MLS got Clint Dempsey’s suspension wrong according to US Soccer’s policies

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We find ourselves yet again with another botched suspension, and in this case, it proves that the most visible league in the United States can’t read or interpret its own rules and regulations.

It can be argued a three-match suspension, which Seattle Sounders foward and USMNT captain Clint Dempsey ultimately received for tearing up the referee’s notebook in a 3-1 U.S. Open Cup loss to Portland, is the correct punishment via precedent and any other moral standing. In the English Premier League, for example, any straight red card received for “violent conduct” warrants an automatic three-match suspension, although it can be extended for particularly egregious violations.

It could also be argued it’s too short, allowing a player to get off easy due to his name, reputation on the pitch, and standing as national team captain. The debate could be made for both sides.

What cannot be debated, however, are the written rules that U.S. Soccer has implemented for its own benefit, and how MLS failed to acknowledge them.

Dempsey exploded at the end of the Seattle loss following a teammate’s questionable red card, while maybe the referee made a mistake and maybe he didn’t, there is no excuse for attacking a match official. Dempsey didn’t actually “assault” the official in the everyday feel of the word, but he absolutely did according to the U.S. Soccer definition, and yet he wasn’t suspended accordingly.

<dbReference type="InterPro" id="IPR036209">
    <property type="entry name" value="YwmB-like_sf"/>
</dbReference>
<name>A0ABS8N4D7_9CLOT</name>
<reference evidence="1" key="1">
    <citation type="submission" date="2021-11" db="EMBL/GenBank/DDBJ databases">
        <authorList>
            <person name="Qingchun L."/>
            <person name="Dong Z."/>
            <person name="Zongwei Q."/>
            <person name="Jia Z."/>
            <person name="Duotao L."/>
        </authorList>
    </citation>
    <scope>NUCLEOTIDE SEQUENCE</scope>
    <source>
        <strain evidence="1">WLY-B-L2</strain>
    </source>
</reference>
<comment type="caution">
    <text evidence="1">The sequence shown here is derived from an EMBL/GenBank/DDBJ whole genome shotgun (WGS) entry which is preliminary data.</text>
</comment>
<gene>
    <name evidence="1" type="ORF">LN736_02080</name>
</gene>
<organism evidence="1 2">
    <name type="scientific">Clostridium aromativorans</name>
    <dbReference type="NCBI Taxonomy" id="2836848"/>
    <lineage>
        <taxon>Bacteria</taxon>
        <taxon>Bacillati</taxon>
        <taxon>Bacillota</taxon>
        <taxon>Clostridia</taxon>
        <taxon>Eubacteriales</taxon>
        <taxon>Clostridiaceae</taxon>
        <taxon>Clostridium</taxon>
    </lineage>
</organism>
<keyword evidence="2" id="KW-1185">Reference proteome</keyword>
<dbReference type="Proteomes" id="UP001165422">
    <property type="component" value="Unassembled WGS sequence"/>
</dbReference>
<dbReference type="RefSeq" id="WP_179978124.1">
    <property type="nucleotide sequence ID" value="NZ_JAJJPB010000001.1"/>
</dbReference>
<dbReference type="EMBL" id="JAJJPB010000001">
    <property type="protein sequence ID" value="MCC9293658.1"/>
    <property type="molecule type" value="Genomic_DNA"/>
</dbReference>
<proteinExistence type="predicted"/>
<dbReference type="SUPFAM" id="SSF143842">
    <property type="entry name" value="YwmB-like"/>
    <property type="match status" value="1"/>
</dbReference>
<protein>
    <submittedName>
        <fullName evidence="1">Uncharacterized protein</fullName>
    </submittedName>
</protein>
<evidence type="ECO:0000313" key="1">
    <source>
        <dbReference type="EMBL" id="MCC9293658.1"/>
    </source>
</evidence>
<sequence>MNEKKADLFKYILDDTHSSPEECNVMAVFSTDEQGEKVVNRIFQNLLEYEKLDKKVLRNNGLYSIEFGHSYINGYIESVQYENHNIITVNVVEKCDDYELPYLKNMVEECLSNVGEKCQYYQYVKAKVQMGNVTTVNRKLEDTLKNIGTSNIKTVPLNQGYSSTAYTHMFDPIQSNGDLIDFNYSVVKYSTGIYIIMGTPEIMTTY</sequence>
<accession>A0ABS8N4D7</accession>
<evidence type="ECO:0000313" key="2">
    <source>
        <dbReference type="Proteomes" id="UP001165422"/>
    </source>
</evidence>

Here is Policy 202(1)(H)-2, Section 2, Article a of its Policy Manual:

(1) Any player, coach, manager, club official, or league official who commits an intentional act of physical violence at or upon a referee (“Referee Assault”) shall be suspended without pay for a period of at least six consecutive matches (the “Assault Suspension”). The Assault Suspension shall commence with the first match after which the individual has been found to have committed this act.
(2) For purposes of this subparagraph 2(a), “Referee Assault” shall include, but is not limited to: striking, kicking, choking, grabbing or bodily running into a referee; spitting on a referee with ostensible intent to do so; kicking or throwing an object at an official that could inflict injury; or damaging the referee’s uniform or personal property (e.g., car, uniform, or equipment).
(3) The Professional League Member may not provide for a penalty shorter than the Assault Suspension but may provide for a longer suspension and/or a fine.

U.S. Soccer even pointed directly to this subsection of its policies in the press release it sent out Friday morning. So, Clint Dempsey swatted the referee’s notebook out of his hand, picked it up, and tore it to shreds. That seems to pretty blatantly fall under the “damaging the referee’s uniform or personal property” portion. How can one possibly argue otherwise? Apparently, Major League Soccer did. They handed down a three-game suspension, rather than the mandated six-game suspension in the policy. Whether you agree six games is too much, too little, or just right on a moral basis, this seems impossible to argue with.